There are many members of the military in Texas and their service is greatly appreciated by civilians. The sacrifices these families make can be tremendous and many of these service members receive a military pension. When a military family determines they are no longer able to stay married and a divorce is imminent, how the military pension is handled can be a big question.
How a couple’s assets are distributed during a divorce settlement is often one of the more complicated issues that needs to be worked out. A military pension is often one of the couple’s greatest assets. A military pension is money that is paid out after a person has served at least 20 years in the military. A military pension is treated as marital property and a spouse is eligible to receive part of the pension under certain circumstances.
A state court can divide a military pension any way it wants. Although some may think a spouse will not receive a portion of the pension unless they have been married ten years, the court can award some of the pension regardless of the time of marriage. Although in order for the Department of Defense to make direct payments to a former spouse the following must apply:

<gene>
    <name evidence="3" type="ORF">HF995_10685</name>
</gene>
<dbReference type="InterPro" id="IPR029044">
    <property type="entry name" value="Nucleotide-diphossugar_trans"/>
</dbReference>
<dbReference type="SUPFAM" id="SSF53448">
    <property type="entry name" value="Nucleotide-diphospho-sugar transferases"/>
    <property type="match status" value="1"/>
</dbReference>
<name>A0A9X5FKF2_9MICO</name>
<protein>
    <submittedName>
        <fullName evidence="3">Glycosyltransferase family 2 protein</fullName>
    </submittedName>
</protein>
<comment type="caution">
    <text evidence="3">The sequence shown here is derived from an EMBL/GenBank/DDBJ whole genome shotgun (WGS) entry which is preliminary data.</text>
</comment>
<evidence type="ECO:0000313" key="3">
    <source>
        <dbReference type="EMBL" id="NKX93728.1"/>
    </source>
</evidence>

- The marriage must have lasted for at least ten years
- The service member was on active duty for at least ten years with ten years overlapping in marriage.
A former spouse may also be eligible for other military benefits including:
- Medical benefits
- Commissary benefits
- Military exchanges
The spouse will receive these benefits if the military member was in the service for 20 years and the couple were married for 20 years overlapping the 20 years of credible service.
A legal professional who is skilled in military divorces can help their client understand their legal rights. They can make sure their client’s rights are protected both now and into the future and can offer their opinion as to what their client should pursue in the divorce settlement.